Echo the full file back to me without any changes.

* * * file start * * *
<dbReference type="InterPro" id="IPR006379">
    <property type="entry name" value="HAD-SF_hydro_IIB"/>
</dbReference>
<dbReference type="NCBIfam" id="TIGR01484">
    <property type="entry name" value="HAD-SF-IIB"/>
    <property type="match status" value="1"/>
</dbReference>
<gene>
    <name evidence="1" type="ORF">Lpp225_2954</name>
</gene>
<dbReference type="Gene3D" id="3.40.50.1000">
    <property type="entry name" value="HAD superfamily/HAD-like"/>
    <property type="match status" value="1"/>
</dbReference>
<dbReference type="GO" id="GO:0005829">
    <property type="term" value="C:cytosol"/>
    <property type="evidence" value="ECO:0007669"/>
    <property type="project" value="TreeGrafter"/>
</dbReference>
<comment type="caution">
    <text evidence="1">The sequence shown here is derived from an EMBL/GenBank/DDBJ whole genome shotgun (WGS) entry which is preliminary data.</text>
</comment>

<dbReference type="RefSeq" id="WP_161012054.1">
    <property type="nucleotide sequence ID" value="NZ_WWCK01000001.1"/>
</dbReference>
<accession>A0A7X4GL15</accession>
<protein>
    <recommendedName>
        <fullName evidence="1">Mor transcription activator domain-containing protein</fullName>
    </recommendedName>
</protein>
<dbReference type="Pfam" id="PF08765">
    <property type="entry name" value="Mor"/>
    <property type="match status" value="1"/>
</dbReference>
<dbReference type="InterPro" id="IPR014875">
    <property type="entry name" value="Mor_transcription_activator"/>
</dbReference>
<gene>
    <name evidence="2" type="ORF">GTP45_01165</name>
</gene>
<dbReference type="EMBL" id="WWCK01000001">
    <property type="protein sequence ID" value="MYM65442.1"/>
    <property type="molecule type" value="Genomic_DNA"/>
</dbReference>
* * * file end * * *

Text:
<dbReference type="InterPro" id="IPR006379">
    <property type="entry name" value="HAD-SF_hydro_IIB"/>
</dbReference>
<dbReference type="NCBIfam" id="TIGR01484">
    <property type="entry name" value="HAD-SF-IIB"/>
    <property type="match status" value="1"/>
</dbReference>
<gene>
    <name evidence="1" type="ORF">Lpp225_2954</name>
</gene>
<dbReference type="Gene3D" id="3.40.50.1000">
    <property type="entry name" value="HAD superfamily/HAD-like"/>
    <property type="match status" value="1"/>
</dbReference>
<dbReference type="GO" id="GO:0005829">
    <property type="term" value="C:cytosol"/>
    <property type="evidence" value="ECO:0007669"/>
    <property type="project" value="TreeGrafter"/>
</dbReference>
<comment type="caution">
    <text evidence="1">The sequence shown here is derived from an EMBL/GenBank/DDBJ whole genome shotgun (WGS) entry which is preliminary data.</text>
</comment>

<dbReference type="RefSeq" id="WP_161012054.1">
    <property type="nucleotide sequence ID" value="NZ_WWCK01000001.1"/>
</dbReference>
<accession>A0A7X4GL15</accession>
<protein>
    <recommendedName>
        <fullName evidence="1">Mor transcription activator domain-containing protein</fullName>
    </recommendedName>
</protein>
<dbReference type="Pfam" id="PF08765">
    <property type="entry name" value="Mor"/>
    <property type="match status" value="1"/>
</dbReference>
<dbReference type="InterPro" id="IPR014875">
    <property type="entry name" value="Mor_transcription_activator"/>
</dbReference>
<gene>
    <name evidence="2" type="ORF">GTP45_01165</name>
</gene>
<dbReference type="EMBL" id="WWCK01000001">
    <property type="protein sequence ID" value="MYM65442.1"/>
    <property type="molecule type" value="Genomic_DNA"/>
</dbReference>